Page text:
Criticisms of Randonautica

  • Some skeptics of Randonaut say that the strange encounters and synchronicities that people experience using the app are just the result of the Baader-Meinhof phenomenon, which is when you learn something new and then suddenly see that thing everywhere.
    • So for example, if I go Randonauting with the intention of “flamingo,” maybe I’ll suddenly notice a bunch of lawn flamingos that I’d walked by before but never paid attention to.
  • Some people say it’s just an example of confirmation bias, which is where you look for evidence to support your existing beliefs.

How do you use Randonautica?

    • I went over this a bit in the beginning, but let’s get into a bit more detail into how to use the Randonautica app.
    • It’s an app that’s available for Android and iOS, so of course first you want to download the app. 
    • The current version of the app has coins called “Owl Tokens” that you need to claim in order to use it, but it gives you a bunch of free ones, so just follow the prompts to claim the free daily tokens. You get allotted new ones every day, so I’ve never run out, but if you do run out, or if you want to support the developers, you can buy some as well.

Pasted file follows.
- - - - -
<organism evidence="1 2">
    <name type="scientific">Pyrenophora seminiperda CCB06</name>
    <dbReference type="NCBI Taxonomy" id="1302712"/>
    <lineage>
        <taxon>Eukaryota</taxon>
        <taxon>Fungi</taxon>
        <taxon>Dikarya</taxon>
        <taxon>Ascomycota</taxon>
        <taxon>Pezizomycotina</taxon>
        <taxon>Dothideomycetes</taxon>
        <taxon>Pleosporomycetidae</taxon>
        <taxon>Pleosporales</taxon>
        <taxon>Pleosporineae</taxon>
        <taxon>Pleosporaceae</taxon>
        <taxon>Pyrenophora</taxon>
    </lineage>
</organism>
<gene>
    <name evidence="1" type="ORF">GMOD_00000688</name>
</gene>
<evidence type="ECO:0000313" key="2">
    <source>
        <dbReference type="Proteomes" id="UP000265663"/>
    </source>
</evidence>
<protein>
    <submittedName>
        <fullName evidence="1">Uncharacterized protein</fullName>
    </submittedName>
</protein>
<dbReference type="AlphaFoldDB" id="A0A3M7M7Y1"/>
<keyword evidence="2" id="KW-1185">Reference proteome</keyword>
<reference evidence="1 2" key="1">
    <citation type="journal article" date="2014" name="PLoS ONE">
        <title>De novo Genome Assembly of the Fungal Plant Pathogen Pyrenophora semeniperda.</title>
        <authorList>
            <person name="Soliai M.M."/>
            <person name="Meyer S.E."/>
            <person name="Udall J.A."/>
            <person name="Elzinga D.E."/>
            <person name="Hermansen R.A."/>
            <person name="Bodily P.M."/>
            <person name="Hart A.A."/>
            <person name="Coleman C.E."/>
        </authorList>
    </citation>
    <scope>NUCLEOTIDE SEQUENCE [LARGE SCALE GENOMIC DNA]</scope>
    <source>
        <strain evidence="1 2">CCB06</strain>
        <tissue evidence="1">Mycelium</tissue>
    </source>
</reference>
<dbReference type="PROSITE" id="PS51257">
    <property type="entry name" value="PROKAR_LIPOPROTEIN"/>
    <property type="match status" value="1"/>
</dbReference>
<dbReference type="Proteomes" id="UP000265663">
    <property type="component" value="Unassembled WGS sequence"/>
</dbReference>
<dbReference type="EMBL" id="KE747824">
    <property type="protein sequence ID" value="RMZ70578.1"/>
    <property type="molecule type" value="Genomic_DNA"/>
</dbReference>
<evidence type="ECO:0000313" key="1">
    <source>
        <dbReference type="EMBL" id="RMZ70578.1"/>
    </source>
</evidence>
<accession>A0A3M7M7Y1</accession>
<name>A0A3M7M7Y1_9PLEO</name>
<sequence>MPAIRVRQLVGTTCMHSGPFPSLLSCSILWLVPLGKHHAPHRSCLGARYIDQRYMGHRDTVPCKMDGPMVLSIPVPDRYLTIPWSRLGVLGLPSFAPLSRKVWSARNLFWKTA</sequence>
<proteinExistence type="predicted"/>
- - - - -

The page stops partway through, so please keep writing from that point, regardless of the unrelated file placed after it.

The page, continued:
• Then you go to the “Point Finder” section in the menu and you should see a map of where you are. You can change the radius on the map (the smallest size is 1 kilometer, I believe); that’s the area that the app will generate points within. The app uses an algorithm to generate a bunch of random points within the radius.
    • Choose whether you want it to look for Anomalies or Blind Spots
      • If you select Anomalies, it’ll look for areas where the random points that the app generated are either really close together (those are Attractors), spread out (which the app calls Voids), or just the most anomalous area (called Power) Basically, it’s looking for something out of the ordinary.
        • Some people have reported that void spots tend to feel eerie, airy, and as if they lack–or are void of–energy. Some people said they feel despair or uneasiness when they select this option, but other people like it.